Who Owns the Ring When the Engagement Ends?
Today, divorce and multiple marriages are more common than ever before in Monmouth County, New Jersey. Even more common however is marital engagements that are “broken off” before the wedding ceremony ever occurs. Exact numbers and percentages of engagements that are cancelled are difficult to calculate as newly engaged couples do not file any paperwork with the State or Local Government. However, divorce lawyers and statisticians speculate that it is far higher.
A typical engagement is initiated by the giving of a diamond ring from a man to his future wife-to-be. When the engagement is broken off many wonder what becomes of the engagement ring. In many jurisdictions the court's follow the so called “fault” rule which posits that the ring's ownership is awarded to the party who did not unjustifiably break the engagement. This law is not followed in New Jersey, which instead uses the “conditional gift” theory, as articulated in Albanese v. Indelicato, 25 N.J. Misc. 144 (1947).
New Jersey Law Does Not Follow the Fault Rule
The court in Aronow v. Silver, 223 N.J. Super 344 (1987) provided further insight into New Jersey law governing engagement rings and the “conditional gift theory.” In this case the engagement period was a turbulent one in which the future wife broke off the engagement on several occasions and returned the ring to the husband multiple times. Each party then blamed the other for the final break-up and claimed ownership of the ring, a condominium purchases in contemplation of marriage, and stock. Judge Haines found the “fault rule” of other States to be discriminatory and instead relied on the “conditional gift” theory. Under this law, the ring is returned to the intended husband on the basis that it was a gift conditioned upon the happening of the marriage. This was a condition implied by the law due to the symbolic nature of the ring that is regardless of fault. Therefore, New Jersey law is that if the engagement is broken the ring should be returned to the would be husband. It does not matter whether the engagement was broken off for the best reasons in the world. The important thing is that the gift was conditional and the condition was not fulfilled.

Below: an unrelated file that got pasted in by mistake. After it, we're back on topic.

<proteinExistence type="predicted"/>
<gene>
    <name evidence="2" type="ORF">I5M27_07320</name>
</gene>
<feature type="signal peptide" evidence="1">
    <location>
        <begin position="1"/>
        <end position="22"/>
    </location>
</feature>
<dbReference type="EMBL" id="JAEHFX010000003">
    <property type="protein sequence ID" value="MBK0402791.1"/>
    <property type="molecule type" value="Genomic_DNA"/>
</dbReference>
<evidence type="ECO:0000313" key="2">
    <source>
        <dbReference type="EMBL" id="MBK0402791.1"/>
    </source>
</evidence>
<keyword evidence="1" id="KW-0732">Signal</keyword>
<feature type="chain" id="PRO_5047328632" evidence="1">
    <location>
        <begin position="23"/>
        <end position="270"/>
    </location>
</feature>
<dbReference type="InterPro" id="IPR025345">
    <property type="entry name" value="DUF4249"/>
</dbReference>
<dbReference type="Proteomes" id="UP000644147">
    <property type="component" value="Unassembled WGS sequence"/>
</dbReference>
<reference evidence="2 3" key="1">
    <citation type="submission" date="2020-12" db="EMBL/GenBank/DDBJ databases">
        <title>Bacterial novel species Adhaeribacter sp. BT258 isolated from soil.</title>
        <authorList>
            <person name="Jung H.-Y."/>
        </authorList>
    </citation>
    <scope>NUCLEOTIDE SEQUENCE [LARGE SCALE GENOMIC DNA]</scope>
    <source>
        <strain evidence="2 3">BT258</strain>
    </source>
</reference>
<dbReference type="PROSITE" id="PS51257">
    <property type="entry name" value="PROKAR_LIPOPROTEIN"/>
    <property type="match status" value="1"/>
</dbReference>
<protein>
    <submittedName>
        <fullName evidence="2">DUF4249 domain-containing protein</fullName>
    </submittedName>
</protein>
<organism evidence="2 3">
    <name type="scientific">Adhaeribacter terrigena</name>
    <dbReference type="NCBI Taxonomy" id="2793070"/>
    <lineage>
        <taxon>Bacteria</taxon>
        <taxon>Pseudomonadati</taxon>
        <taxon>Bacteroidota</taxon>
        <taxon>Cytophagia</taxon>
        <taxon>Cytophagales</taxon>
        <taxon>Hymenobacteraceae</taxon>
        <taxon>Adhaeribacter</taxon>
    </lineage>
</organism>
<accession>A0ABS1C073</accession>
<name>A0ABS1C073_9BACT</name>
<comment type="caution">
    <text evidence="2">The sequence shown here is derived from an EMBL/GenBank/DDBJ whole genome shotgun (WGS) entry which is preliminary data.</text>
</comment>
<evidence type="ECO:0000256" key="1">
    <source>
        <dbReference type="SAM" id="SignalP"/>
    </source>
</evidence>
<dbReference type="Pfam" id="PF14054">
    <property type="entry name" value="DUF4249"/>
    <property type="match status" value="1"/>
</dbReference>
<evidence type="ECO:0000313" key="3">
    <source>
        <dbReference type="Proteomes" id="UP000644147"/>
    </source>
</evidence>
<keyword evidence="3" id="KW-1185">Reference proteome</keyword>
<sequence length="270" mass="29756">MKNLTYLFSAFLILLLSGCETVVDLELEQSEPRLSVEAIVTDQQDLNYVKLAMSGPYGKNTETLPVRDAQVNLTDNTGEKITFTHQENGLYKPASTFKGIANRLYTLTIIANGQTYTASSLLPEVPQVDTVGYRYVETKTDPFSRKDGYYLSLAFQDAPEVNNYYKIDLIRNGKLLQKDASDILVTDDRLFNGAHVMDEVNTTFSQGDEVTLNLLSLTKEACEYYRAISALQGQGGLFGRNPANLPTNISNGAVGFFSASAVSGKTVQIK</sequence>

Villani & DeLuca – Ocean and Monmouth County Family Law
Partner, Vincent C. DeLuca is one of the founding members of the Jersey Shore Collaborative Law Group. He has been instrumental in the development of collaborative law throughout the State of New Jersey. Should you have any questions about the collaborative divorce process, please contact Vincent C. DeLuca to schedule your free initial consultation. Mr. DeLuca has been certified by the Supreme Court of New Jersey as a Matrimonial Attorney. Please call today to schedule your consultation at (732) 709-7757.
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